How to manage your child's sleep routine when the clocks go forward

Published: 17/03/2021

Top tips for managing your child’s sleep routine when the clocks change

We all know that getting your child into a comfortable bedtime routine takes time and patience, and we also know that any disruption to this schedule can affect the sleep of both parent and child, leaving you all feeling irritable and tired. 

So, with the clocks going forward an hour in the UK on the 28th of March you may be feeling apprehensive about how this change is going to affect your child and their bedtime routine. This feeling might be amplified when there has already been so much upheaval over the last year and good quality sleep is more important than ever.

Unfortunately, there is no magic wand that aligns your child’s natural sleeping pattern with this clock change, but we have compiled some top tips from other parents that might just make the adjustment that little bit easier.

1.     Make small changes

Once daylight savings kick in, it can be tempting to re-adapt the entire day’s routine, making mealtimes, naps and getting ready for bed all an hour earlier but this can result in confusion and your child feeling out of sync. Instead, you can ease their body clock into the change by making small shifts of no more than 15 minutes each day to their bedtime routine leading up to when the clocks go forward. 

2.     Get outside and active

Being out in the fresh air is not only great for overall physical and mental wellbeing but outside activities also help kids to expel excess energy, leaving them ready for a restful night's sleep come the evening. A trip to your local park or a walk through the woods would be ideal, but if you'd prefer to make use of the garden, check out our list of great outdoor activities you can do at home with little ones.

3.     Maintain their wind-down routine

Keeping your child’s usual wind-down routine going even with the shift in its timing will help them recognise that they need to get ready for sleep. Each family will have a wind-down routine that works for them but things such as a warm bath and getting into pyjamas followed by milk and a story will help slow things down and bring about the feeling of calmness which is important for drifting off into a peaceful slumber.

We’d recommend avoiding using screens such as phones, tablets and TVs as part of daily bedtime preparations as they are overstimulating and undo all other efforts that promote sleepiness.

4.     Create a sleep-friendly environment 

A dark, cool, and clutter-free room is best for promoting sleep. Investing in some blackout blinds if your child’s room doesn’t already have them will help block out the extra daylight that comes as a result of the clocks going back and even if a nightlight is still used, eliminating the natural light will help your child recognise it is bedtime.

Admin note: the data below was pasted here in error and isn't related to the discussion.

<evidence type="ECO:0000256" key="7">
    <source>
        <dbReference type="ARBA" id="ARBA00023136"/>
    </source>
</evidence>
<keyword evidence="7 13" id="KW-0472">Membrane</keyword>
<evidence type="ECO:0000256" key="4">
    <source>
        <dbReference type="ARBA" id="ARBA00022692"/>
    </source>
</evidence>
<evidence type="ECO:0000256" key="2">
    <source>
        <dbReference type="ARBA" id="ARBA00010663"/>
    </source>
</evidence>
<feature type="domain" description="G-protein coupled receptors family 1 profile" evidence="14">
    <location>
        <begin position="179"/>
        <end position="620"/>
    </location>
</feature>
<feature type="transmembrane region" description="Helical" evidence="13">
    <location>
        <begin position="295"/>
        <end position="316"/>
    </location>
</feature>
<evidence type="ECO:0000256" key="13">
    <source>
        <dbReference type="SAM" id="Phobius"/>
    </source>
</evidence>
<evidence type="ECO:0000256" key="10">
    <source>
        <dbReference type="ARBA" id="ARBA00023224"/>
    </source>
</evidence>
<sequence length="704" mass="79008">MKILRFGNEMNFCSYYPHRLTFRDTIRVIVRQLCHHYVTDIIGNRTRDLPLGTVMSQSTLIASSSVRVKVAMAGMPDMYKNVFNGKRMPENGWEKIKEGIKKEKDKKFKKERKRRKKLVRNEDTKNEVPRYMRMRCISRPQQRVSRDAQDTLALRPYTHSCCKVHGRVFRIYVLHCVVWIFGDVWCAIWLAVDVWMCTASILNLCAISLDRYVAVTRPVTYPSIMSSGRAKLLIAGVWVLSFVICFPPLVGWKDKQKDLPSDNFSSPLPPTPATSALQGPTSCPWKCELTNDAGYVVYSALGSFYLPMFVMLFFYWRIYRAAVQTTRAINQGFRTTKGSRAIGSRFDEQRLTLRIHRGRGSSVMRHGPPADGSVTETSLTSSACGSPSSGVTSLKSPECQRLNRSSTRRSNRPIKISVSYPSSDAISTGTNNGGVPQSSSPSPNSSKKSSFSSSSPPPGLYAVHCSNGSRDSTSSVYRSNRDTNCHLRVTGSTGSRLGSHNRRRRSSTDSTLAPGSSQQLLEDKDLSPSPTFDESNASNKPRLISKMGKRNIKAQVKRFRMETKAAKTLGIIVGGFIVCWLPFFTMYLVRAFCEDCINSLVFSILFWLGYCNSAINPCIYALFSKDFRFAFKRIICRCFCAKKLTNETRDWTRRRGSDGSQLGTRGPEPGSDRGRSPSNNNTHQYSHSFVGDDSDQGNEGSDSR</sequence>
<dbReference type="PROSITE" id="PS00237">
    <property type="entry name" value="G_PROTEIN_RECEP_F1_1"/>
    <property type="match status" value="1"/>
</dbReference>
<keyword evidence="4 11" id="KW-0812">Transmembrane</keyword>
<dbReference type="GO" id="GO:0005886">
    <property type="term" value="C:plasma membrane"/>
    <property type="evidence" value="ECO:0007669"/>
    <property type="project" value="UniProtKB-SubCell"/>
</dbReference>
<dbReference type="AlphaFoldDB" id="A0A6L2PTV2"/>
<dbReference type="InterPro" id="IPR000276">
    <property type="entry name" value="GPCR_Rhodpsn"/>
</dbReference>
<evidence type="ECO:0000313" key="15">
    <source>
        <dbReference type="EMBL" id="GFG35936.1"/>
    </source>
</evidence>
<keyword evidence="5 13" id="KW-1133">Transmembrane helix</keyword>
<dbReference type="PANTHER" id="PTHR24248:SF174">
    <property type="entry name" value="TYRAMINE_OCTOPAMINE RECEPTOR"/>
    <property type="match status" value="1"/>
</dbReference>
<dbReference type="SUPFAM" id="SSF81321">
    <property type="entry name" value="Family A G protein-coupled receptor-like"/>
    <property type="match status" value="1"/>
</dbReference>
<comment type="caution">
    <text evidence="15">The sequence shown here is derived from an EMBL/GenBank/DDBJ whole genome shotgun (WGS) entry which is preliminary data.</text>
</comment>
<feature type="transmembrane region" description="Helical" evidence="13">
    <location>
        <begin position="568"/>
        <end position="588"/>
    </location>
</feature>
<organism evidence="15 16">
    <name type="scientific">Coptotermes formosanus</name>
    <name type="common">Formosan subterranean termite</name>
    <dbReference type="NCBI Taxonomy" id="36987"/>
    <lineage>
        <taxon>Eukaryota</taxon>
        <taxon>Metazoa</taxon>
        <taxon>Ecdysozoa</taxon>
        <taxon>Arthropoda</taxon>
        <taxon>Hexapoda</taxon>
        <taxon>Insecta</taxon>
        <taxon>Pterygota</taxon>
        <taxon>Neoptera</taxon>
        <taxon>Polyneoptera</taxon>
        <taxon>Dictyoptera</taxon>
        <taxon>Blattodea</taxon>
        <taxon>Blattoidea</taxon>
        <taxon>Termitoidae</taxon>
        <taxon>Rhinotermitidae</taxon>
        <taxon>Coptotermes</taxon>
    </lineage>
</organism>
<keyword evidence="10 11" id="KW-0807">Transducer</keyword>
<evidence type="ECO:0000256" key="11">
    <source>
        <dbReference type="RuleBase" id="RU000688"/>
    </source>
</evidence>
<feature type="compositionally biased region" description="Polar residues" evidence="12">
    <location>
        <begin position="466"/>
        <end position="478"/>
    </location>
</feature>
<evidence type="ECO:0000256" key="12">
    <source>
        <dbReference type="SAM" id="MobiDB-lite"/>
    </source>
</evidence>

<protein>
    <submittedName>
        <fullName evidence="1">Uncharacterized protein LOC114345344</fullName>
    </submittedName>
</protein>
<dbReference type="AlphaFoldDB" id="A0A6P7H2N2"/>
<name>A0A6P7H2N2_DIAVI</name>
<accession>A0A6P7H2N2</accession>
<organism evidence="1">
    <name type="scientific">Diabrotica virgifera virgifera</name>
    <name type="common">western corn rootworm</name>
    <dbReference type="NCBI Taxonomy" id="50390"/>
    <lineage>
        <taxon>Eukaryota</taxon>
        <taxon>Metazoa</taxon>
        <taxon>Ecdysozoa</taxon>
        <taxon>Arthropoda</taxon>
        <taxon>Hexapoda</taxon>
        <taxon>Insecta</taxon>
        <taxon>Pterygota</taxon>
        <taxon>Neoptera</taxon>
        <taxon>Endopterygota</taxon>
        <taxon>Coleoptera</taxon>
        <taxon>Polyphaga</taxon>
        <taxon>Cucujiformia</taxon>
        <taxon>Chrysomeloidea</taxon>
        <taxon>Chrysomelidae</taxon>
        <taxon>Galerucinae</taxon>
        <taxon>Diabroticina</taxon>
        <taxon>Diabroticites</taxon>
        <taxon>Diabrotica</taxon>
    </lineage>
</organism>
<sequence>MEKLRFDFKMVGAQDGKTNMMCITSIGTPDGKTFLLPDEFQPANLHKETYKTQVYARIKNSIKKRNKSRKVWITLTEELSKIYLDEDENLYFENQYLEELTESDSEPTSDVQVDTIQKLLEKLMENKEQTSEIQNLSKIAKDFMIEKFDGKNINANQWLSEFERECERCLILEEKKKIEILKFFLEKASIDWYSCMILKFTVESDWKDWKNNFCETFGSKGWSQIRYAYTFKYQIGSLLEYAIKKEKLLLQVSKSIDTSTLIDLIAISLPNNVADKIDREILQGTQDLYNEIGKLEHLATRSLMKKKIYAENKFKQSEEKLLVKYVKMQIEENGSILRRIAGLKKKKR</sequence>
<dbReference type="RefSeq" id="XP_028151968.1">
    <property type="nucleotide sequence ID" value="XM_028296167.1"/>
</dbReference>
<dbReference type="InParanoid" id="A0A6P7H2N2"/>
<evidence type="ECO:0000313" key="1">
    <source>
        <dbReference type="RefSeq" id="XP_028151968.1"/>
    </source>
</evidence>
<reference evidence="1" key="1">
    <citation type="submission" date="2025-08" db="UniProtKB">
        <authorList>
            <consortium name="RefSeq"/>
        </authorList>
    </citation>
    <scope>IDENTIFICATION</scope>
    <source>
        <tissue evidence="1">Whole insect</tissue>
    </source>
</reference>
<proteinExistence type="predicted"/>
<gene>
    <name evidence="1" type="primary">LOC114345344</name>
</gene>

You might fret over getting the room temperature right and have concerns that your child will be cold, but there is evidence to suggest that a temperature of around 18-19°C is optimal for sleep. Our body temperature naturally fluctuates during the day, with a slight dip at night but, a room that is too hot or too cold can cause restlessness and waking up earlier than normal.

Making sure toys and other items are put away in your child’s room before bed prevents distractions and sensory stimulation which can hinder sleep. Tidying away their toys could be factored into the transition between playtime and bedtime whilst also providing a great opportunity for them to develop responsible habits and to care for their possessions.

5.     Manage your expectations

Remember that when the clocks go forward, it’s normal for there to be some regression in your child’s sleeping pattern. The change in daylight hours will affect their natural cycle so expect there to be some differences in the time they go to bed and the time that they wake up but keep in mind it is only temporary and after a few weeks, they will have adjusted to the shift.

Whilst maintaining their normal routine will provide comfort and structure, don’t sweat it if a few little bits fall by the wayside whilst you are all adapting; they’ll soon be picked back up!

If you have found these top tips helpful, then there are plenty of other great sleep-focused articles that are worth reading too such as A Parents' Ultimate Guide to Baby Sleep and Routine and Why isn't my baby sleeping? 4 questions to ask yourself as a parent.

For parents that need a little extra helping hand, myTamarin sleep experts and nannies are here to support you. Head to our online newborn support for reliable, professional guidance on getting to grips with sleep routines or what to do if you are struggling to get your baby to sleep.

Alternatively, if you are seeking at-home assistance, we can work with you to find a night nanny that meets your family’s needs.

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